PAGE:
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Numerical Simulation of Particle Stress and Fracture using FEMDEM: Application to Process Catalysts

Dr JP Latham, Dr Jiansheng Xiang
Industry Contacts:
Principal Investigator - Dr Michele Marigo
Co-investigators - Dr Mikael Carlsson, Prof Hugh Stitt

Applications are invited for a PhD studentship to join AMCG (Applied Modelling and Computational Group) in the Department of Earth Science & Engineering.

Imperial College London (ICL), Earth Science and Engineering Department, has developed a 3D code based on the combined Finite-Discrete Element Method (FEMDEM), see These codes allow not only particle flows to be simulated for moving particles (the DEM part) but they also allow detailed stress calculations to be undertaken on any complex particle shapes and complex structures (such as packed beds) by meshing the interior of the solid (the FEM part). This code therefore offers the prospect in the long term of simulating stresses and fracture during loading of cylindrical and other sophisticated shapes - such as might be developed and optimized for catalyst pellets in Johnson Matthey's production processes.

This studentship links JM's future needs with Imperial's excellence award winning AMCG research group. Implementing fracture in the 3D multi-body FEMDEM code that is capable of capturing packing processes with great accuracy is still very much a "work in progress" and this project will develop and validate certain aspects of the code that are relevant to JM's interests. For example, the research will reveal how force and stress chains form within packed beds or packed tubes and how different pellet shapes and strengths contribute to improved catalyst performance. The student will also have a unique opportunity to work at JM's laboratories on pellet preparation as well as strength and fracture studies to validate existing 2D models and support the development and validation of the 3D fracture models. The aim would be to compare laboratory measurements at JM with the equivalent FEMDEM models to examine particle stresses and fractures e.g. in a system with a small number of particles in a tubular container. The PhD may emphasise code developments or results interpretation or be a balance between the two.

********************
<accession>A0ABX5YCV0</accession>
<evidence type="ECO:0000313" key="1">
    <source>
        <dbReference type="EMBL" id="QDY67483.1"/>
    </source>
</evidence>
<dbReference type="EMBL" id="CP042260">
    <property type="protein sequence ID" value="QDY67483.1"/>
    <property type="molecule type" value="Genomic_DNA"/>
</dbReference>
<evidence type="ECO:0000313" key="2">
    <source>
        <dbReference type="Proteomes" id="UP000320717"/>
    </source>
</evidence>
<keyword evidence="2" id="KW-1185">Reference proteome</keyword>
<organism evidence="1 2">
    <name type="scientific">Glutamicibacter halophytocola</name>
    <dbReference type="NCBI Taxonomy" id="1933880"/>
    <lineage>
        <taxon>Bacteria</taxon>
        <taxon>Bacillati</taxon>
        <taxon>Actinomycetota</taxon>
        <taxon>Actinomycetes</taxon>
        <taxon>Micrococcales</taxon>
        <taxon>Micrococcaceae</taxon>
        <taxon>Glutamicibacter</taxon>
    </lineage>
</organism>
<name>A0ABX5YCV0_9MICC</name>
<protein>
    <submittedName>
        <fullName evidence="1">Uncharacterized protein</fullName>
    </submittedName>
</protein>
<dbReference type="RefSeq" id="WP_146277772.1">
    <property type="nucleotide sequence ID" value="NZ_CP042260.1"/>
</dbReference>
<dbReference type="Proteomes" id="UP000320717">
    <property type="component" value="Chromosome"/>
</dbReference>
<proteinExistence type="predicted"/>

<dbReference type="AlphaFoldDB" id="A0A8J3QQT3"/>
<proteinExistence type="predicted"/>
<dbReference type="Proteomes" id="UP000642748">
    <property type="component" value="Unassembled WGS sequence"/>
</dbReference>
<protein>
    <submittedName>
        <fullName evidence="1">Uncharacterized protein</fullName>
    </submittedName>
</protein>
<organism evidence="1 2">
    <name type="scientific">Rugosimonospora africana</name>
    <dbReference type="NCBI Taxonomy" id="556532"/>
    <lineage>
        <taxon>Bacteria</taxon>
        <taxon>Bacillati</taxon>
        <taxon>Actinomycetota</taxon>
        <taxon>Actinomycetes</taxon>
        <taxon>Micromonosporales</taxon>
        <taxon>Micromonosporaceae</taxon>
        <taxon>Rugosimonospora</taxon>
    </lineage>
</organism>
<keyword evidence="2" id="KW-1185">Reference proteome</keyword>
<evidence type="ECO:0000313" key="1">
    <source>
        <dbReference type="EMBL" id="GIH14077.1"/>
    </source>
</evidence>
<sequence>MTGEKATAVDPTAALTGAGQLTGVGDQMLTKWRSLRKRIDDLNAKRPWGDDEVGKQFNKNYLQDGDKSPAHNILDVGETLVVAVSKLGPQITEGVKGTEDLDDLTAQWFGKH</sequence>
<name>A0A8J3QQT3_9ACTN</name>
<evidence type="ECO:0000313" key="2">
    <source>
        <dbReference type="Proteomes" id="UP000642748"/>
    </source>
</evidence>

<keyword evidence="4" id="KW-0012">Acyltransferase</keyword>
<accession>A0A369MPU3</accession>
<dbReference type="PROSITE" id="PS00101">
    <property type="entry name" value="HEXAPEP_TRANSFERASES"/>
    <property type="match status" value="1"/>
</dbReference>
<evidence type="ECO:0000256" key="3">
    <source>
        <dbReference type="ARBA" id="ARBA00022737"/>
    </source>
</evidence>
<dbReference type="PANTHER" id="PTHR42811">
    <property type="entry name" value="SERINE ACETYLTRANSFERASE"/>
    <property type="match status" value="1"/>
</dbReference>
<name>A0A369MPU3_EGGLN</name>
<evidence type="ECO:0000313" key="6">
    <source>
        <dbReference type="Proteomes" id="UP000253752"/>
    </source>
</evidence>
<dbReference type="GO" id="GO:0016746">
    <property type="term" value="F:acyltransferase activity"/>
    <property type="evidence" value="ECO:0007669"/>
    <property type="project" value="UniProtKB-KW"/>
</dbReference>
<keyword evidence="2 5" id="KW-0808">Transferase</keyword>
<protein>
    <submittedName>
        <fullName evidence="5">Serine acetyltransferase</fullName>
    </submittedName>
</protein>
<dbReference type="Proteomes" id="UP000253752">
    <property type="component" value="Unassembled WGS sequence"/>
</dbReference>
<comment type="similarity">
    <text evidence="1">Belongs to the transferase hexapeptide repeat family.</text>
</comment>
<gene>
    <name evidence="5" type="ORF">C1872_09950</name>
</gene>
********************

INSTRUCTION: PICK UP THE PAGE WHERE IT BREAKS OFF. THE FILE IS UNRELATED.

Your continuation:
The Candidate: Successful candidates will join, and be supported by, a dynamic research group with world-class expertise in modelling. The candidate will have the opportunity to develop their career and profile by presenting at international conferences in numerical and applied fields and publishing in high impact journals. Candidates should have a good mathematical background and a good degree/diploma in an appropriate field such as earth science, physics, mathematics, mechanical, civil or materials engineering. Experience of research relevant to the mechanics of fracture will be an advantage. Good written and spoken communication skills are essential. For further information please see our website: The project is funded by EPSRC and JMTC who require candidates to be UK/EU.  Application forms and instructions to send CVs, references etc can be obtained from our website using the 'Apply' button below or from Ms Samantha Delamaine (E-mail:, Tel: +44 (0) 207 594 7339). Further information about the project can be obtained from John-Paul Latham ( Interviews are planned for January and applications are accepted until the post is filled. An early start date is preferred.

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